Diltan still couldn’t summon the sense to respond until Oiteil’s nudge reminded him that Fernlen waited for an answer. In a voice that didn’t entirely sound like his own, Diltan said, “Yes, Head Councilman. I accept the charge of my fellow councilmen to review Imperial Father Zarl’s records. I will answer this honor by serving with honor.”
Fernlen nodded. “So noted. This was our final vote for the session. I believe that concludes today’s full council business unless anyone else has new work to discuss? No? Council dismissed.”
Conversation buzzed as men rose from their seats and headed for the chamber’s exit. Those who passed Diltan offered their congratulations. He accepted the accolades, feeling numb as he did so. He couldn’t believe he’d been offered such a responsibility.
“Well done,” Oiteil praised him as they stood. The chamber was nearly empty now.
“I suppose. I can’t say that I worked for this opportunity,” Diltan said. “Maf seems to be waiting. I’d better speak to him.”
Despite the serene way Maf had accepted his defeat, Diltan couldn’t be sure how the other councilman was taking the matter. After all, he headed the Ethics Committee. Maf had fought hard against the disabilities that made his life painful and difficult. Even the men who didn’t like Maf or his quiet but steady demonstrations against the interbreeding of Earther women and Kalquorian men still respected him.
He’s been a thorn in the Imperial Clan’s side and more than half the council’s over the notion of us dying out pure
, Diltan thought as he neared the waiting man.
Could it be that is the reason he was passed over for this? Am I the lesser of two evils?
So much for being honored, if that was the case.
Maf’s twisted frame didn’t allow for the man to manage more than the suggestion of a bow. “Congratulations to you, my dear Diltan. I am sure you will do a fine job.”
Still wondering how this had come to pass, Diltan bowed deeper than was warranted. “Thank you, Maf. I hope I am up to such a great task.” He couldn’t help adding, “It should have gone to you.”
Maf chuckled and patted his shoulder with a gnarled hand that looked as if it should belong to a man three times his age. “Not at all, you’ll do splendid. If I couldn’t be allowed the honor, I am glad the duty falls to a man like you.”
“A man like me?”
“Of course.” Maf beamed at him, like a proud father might beam at a successful son. “Smart, loyal to the Empire, bound by duty – and with your wealth, not a man who can be bought if something less than flattering to the former Imperial Clan should come to light.”
Suspicion cast a shadow on Diltan’s thoughts. “Are you not the same man who once proclaimed me as devoted to Empress as the babe that suckled on her teat? Did you not insinuate that was where my hopes ultimately lay for my future?”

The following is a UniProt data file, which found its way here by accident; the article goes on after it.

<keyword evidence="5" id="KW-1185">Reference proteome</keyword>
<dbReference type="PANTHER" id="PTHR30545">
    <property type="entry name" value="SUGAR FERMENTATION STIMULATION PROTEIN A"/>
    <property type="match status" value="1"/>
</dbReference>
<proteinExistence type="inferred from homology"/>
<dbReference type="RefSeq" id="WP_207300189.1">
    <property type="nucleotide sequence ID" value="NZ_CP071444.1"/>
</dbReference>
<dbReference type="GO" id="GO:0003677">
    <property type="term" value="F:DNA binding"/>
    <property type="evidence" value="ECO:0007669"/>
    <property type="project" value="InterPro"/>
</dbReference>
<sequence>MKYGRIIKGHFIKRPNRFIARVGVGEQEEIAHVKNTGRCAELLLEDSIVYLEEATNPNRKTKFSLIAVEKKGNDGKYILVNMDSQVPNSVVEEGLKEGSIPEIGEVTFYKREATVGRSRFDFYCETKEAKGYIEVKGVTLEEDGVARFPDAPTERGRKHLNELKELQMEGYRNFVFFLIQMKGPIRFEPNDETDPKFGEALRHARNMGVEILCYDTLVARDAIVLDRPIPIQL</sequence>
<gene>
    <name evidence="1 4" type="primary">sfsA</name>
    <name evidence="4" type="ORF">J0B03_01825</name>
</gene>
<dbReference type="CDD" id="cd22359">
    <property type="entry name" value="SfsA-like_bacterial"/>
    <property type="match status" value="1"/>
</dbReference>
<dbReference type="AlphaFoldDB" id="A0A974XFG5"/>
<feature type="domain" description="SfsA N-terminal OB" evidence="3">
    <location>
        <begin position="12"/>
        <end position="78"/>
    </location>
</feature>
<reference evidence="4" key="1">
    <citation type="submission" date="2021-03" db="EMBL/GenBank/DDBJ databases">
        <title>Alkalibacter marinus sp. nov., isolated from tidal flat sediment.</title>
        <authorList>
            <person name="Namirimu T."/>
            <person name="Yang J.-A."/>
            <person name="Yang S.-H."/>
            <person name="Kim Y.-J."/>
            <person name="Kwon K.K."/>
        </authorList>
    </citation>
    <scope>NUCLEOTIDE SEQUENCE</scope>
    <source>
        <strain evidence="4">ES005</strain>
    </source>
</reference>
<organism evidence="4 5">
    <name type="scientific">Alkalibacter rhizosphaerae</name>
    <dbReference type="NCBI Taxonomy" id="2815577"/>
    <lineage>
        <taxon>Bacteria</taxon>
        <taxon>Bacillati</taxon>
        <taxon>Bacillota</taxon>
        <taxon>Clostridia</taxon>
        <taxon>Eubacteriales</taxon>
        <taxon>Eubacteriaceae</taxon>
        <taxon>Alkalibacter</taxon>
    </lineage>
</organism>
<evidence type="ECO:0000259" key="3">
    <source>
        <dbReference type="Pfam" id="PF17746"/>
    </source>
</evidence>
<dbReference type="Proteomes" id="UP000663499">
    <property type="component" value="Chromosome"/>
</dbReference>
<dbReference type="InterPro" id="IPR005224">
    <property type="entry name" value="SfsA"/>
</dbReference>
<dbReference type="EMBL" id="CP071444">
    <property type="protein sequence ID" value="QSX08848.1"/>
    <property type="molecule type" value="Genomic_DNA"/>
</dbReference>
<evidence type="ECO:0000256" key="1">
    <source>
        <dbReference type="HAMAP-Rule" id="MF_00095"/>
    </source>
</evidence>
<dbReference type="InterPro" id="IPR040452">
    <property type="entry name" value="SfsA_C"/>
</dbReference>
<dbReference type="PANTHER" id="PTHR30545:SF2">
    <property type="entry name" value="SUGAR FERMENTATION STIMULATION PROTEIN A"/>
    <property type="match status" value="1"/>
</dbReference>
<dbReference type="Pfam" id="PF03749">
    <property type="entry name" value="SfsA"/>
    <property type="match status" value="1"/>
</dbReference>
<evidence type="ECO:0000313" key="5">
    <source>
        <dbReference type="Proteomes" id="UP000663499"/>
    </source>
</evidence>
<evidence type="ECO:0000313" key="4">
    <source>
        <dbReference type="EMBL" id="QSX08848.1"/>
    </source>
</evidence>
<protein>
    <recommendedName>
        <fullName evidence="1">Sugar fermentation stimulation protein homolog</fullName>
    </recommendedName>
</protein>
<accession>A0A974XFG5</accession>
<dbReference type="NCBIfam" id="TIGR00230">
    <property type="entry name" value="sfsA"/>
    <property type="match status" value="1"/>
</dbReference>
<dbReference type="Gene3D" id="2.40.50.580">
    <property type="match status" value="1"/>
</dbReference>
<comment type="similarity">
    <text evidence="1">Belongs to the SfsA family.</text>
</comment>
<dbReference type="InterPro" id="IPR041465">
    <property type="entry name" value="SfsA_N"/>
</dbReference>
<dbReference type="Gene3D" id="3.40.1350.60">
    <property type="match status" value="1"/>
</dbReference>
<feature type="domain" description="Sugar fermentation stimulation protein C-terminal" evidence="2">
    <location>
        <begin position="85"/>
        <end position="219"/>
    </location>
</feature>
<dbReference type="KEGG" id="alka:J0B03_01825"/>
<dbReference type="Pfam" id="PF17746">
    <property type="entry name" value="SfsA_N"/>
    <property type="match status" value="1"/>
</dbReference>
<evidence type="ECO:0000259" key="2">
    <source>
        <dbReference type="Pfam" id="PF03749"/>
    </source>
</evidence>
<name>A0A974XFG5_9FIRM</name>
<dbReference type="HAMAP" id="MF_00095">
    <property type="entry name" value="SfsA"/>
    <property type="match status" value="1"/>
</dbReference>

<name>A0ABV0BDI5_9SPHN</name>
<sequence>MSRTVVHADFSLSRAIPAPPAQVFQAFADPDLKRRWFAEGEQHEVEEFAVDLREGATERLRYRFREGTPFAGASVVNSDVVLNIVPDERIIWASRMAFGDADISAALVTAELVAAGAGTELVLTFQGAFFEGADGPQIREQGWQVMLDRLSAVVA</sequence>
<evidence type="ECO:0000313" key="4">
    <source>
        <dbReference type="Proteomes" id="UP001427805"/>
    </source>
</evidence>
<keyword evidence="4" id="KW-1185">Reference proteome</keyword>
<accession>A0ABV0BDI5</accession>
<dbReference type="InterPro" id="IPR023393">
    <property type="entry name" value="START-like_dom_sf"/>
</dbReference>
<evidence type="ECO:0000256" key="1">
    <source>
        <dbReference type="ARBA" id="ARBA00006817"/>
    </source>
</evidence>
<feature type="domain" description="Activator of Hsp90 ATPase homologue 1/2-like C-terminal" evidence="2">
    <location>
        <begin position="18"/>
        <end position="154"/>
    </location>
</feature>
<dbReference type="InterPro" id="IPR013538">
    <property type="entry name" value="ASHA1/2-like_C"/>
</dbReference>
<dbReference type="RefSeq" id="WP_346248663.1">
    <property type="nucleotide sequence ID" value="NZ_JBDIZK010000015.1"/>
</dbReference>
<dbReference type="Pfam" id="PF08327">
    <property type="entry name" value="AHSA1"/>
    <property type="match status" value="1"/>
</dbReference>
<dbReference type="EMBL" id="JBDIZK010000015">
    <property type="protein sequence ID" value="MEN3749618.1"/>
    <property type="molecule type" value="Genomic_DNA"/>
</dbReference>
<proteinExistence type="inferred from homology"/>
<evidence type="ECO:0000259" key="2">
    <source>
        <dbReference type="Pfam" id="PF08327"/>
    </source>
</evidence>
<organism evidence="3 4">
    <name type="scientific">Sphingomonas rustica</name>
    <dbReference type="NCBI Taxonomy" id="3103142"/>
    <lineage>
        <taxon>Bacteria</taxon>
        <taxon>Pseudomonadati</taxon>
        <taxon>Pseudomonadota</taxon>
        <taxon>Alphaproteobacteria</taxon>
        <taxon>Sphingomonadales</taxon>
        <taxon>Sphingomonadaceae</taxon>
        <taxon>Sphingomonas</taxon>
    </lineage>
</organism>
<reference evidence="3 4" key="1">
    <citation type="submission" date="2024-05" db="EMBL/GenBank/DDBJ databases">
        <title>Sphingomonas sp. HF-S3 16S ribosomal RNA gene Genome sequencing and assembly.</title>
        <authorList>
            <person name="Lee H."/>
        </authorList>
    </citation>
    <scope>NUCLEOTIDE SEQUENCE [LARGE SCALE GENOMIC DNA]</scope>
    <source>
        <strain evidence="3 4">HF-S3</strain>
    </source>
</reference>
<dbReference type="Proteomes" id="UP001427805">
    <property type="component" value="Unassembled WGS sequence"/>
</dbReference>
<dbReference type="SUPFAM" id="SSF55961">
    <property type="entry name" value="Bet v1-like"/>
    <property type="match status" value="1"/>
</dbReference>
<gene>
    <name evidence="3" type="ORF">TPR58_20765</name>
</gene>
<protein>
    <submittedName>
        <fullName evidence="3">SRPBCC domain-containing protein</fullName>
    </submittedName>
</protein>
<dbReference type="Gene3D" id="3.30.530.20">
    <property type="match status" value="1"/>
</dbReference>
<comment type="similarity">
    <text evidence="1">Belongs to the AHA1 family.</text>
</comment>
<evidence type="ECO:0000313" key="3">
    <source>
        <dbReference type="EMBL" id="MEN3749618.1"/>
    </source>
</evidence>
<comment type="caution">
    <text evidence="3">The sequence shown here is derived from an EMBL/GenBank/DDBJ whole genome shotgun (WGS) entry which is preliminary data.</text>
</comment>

Maf roared with laughter. His face lit in merriment. “And it damned near had the emperors ready to tear out my throat with their fangs! If I was not such a crippled wreck, I believe they would have done so. Fortunately for me, there is no glory in killing a physically disabled man.” He grinned good-naturedly. “You have changed in the last few years, Diltan. I have no doubts when it comes to your honor any longer.”
Diltan wasn’t sure if he should feel complimented or insulted. Yet Maf was being a good sport about not winning the right to pour over the former emperor’s records. Diltan thought it best to be charitable with his response.
Plus there was the matter of the duty itself. Now that it had landed in his lap, Diltan felt overwhelmed. Maf’s response meant he could be both conciliatory as well as ask for support, and thus build an affiliation that might aid Diltan in the future. He hoped the waiting Oiteil would not be offended by him reaching out to Maf rather than his usual mentor.
“May I impose on you? I didn’t expect this to happen, and I’m worried I’ll be in over my head. Zarl’s reign was a long one, with much legislation passed under his watch. If I have any questions—”
Maf beamed with surprised delight. “Thank you for asking, Dramok Diltan. Indeed, do not hesitate to consult with me. My office is open to you at all times.”
Diltan bowed. “Thank you.”
Maf returned the bow as best his infirmities allowed. He limped off, giving Oiteil a nod as he passed. It was only then that Diltan noted Maf’s longtime aide Sitrel, a tall, handsome Dramok who had waited silently for the conversation to end. Sitrel fell in beside Maf as they left the chamber.
Before Diltan could explain himself to Oiteil, the elder councilman gave him a knowing smile. “A stroke of genius to request Maf’s assistance with any problems that arise from the review.”
Diltan blew out a breath he hadn’t realized he’d been holding. “I had hoped you wouldn’t take it as a slight. You are always my first choice when it comes to being set straight.”
“You made a smart move in diplomacy. When you want to see a piece of legislation passed, Maf will bring many votes to your corner.” Oiteil clapped a hand on his shoulder and joked, “There is hope for you yet.”